Improving the sustainability and accessibility of cultural heritage sites across Europe

A project backed by the ERDF has come up with new ways to improve the sustainability and accessibility of urban cultural heritage sites in six European regions. By collaborating in the SHARE project, the regions involved have developed innovative plans for the management of popular cultural assets in their towns and cities.

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Through the SHARE project, six European regions are ensuring better management of cultural assets in their towns and cities. ©SHARE Through the SHARE project, six European regions are ensuring better management of cultural assets in their towns and cities. ©SHARE

" SHARE’s work on sustainable management of urban cultural heritage means we might improve, at least a little, liveability for residents, attractiveness for visitors, and so potentially even the economic climate for businesses serving people coming to town centres. Working with partners from different European contexts allows us all to be exposed to fresh approaches to shared problems. "

Chiara Dall'Aglio, Project coordinator

Europe has a rich and diverse culture and history, which is reflected in its urban environment. Museums, monuments and other sites of architectural importance tell the story of the continent and attract thousands of visitors every year. However, pressure applied by visitors and residents means that heritage professionals, institutions and stakeholders face growing challenges to keep cultural assets and the places around them protected, enhanced and, at the same time, accessible to all.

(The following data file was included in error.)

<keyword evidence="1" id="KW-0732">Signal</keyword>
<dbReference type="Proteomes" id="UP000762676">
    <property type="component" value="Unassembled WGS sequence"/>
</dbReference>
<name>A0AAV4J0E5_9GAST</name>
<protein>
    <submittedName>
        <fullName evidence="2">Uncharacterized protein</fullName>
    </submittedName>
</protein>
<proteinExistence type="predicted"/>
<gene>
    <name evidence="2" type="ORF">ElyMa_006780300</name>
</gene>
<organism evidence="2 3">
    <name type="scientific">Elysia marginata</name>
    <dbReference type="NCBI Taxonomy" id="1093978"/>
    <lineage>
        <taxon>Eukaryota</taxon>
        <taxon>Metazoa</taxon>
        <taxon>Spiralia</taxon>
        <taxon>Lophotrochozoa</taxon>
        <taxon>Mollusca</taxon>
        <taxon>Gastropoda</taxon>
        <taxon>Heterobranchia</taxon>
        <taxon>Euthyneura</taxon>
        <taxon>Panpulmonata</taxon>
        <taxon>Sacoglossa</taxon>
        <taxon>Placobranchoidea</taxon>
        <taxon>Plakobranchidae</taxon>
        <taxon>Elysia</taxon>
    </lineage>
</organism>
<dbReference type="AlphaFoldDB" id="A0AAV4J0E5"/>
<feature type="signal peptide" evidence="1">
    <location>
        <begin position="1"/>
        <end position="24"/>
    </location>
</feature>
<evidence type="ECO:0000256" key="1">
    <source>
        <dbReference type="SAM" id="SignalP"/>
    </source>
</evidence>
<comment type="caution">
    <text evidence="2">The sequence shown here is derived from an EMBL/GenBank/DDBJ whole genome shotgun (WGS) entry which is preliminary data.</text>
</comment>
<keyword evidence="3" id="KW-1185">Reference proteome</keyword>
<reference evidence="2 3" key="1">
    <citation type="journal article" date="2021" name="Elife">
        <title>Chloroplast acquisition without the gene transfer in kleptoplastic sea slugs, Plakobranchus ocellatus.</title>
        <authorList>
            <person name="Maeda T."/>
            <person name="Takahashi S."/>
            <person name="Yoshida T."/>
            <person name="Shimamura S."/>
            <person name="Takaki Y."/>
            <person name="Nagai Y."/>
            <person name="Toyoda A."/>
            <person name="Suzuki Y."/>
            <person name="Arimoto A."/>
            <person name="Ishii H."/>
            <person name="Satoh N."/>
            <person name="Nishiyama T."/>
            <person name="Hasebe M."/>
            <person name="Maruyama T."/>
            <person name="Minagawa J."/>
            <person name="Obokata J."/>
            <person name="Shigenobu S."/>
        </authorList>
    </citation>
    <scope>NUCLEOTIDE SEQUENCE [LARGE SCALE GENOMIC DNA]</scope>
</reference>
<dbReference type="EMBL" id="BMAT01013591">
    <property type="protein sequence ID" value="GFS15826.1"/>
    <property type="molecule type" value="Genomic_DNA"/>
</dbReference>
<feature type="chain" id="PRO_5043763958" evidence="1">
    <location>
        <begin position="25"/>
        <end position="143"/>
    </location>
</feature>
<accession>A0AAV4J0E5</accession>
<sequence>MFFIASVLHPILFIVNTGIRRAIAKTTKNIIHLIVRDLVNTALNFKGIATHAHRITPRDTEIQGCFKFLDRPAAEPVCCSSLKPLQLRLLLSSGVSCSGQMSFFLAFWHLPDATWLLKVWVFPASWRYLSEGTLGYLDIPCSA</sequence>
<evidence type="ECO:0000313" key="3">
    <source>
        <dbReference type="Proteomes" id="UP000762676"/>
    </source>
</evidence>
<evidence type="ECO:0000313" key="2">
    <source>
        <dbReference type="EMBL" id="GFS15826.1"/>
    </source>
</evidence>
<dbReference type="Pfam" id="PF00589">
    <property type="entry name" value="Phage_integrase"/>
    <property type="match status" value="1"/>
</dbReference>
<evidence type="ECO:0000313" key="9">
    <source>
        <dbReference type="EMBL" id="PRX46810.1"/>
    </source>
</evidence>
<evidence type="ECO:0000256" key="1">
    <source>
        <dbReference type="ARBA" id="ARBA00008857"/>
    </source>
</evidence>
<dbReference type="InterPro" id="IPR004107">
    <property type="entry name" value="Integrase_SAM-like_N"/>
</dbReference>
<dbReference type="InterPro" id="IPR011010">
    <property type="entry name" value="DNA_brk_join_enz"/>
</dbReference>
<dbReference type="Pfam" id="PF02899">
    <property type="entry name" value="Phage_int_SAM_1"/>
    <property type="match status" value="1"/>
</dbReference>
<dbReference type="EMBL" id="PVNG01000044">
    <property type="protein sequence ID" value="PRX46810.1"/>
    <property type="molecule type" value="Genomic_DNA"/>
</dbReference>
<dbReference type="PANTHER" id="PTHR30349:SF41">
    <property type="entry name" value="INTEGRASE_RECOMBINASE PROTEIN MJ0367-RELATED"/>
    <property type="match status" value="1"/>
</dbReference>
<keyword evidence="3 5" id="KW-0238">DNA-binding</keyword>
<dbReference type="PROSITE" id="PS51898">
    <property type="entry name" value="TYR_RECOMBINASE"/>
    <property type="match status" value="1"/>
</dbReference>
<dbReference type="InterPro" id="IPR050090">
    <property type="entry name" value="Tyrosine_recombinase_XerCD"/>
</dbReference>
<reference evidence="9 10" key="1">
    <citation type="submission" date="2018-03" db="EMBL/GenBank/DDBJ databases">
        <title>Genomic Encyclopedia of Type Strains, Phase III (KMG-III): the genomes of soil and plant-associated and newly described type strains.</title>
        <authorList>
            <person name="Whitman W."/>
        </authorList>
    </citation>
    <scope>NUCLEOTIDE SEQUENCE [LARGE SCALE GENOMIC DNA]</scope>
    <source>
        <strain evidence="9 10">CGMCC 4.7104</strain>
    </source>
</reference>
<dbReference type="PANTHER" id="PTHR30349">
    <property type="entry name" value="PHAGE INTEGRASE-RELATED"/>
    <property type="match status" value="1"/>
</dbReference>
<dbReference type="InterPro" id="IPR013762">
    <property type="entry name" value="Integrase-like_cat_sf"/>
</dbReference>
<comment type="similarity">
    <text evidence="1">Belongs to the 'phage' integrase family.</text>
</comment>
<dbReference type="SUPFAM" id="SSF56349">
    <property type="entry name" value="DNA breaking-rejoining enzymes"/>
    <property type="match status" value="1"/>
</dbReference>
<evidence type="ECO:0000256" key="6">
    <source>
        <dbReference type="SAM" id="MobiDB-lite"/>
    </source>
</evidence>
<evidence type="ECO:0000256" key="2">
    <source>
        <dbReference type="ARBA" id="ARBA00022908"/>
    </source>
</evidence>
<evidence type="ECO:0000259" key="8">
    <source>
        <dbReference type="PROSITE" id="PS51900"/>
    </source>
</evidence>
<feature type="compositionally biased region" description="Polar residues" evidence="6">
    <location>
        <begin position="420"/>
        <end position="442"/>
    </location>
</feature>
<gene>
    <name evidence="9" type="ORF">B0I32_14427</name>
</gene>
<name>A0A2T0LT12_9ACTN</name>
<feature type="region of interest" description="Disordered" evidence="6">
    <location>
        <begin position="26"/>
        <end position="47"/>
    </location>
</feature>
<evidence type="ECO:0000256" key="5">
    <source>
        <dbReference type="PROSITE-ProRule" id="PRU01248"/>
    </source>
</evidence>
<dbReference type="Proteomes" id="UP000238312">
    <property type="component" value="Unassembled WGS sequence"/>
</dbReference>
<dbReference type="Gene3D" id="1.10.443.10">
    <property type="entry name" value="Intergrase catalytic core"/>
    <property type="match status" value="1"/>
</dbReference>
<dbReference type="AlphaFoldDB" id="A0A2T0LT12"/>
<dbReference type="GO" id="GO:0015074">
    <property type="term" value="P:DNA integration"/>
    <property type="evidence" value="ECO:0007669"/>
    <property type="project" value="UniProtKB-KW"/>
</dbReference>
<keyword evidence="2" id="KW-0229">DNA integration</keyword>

Pooling knowledge

To address these issues, SHARE brought together partners from a variety of public administrations and agencies that deal with cultural heritage in Italy, Spain, Croatia, Hungary, Romania and Sweden. Another project member, a UK university, provided advice to the SHARE group.

Solutions proposed through the project covered a range of different subjects and challenges such as ‘smart shrinkage’, which looks at ways to optimise the contraction phase of an urban area’s development cycle; capacity building for city planners who are charged with implementing regional policies; and how to make the most of an area’s cultural assets to attract visitors in the low season.

Taking action

The partnership exchanged experiences in managing cultural heritage in urban areas to identify good practices, new approaches and improvements. Research and data from focus groups involving local stakeholders have helped to inform six local action plans. The plans propose ways in which the SHARE regions can improve local and regional policies for sustainable management of cultural heritage assets.

For example, the Croatian partner based in the historic coastal city of Šibenik has taken action to relieve pressure caused by peak-season tourism. Study visits to Italy and Romania inspired the development of after-dark tours of the city centre.

In Sweden historic and cultural routes are being developed after this partner saw the success of similar work in Romania. The routes are guided by an app for smart phones and tablets. Meanwhile, in Spain a regional protocol has been adopted to ensure the social, economic and environmental sustainability of any new actions to promote or exploit Extremadura’s cultural heritage.


Total investment and EU funding 

Total investment for the project “SHARE: Sustainable Approach to Cultural Heritage for the Urban Areas Requalification In Europe” is EUR 1 409 083, with the EU’s European Regional Development Fund contributing EUR 1 197 721 through the “Interreg Europe” Operational Programme for the 2014-2020 programming period. The investment falls under the priority “Environment and resource efficiency ”.


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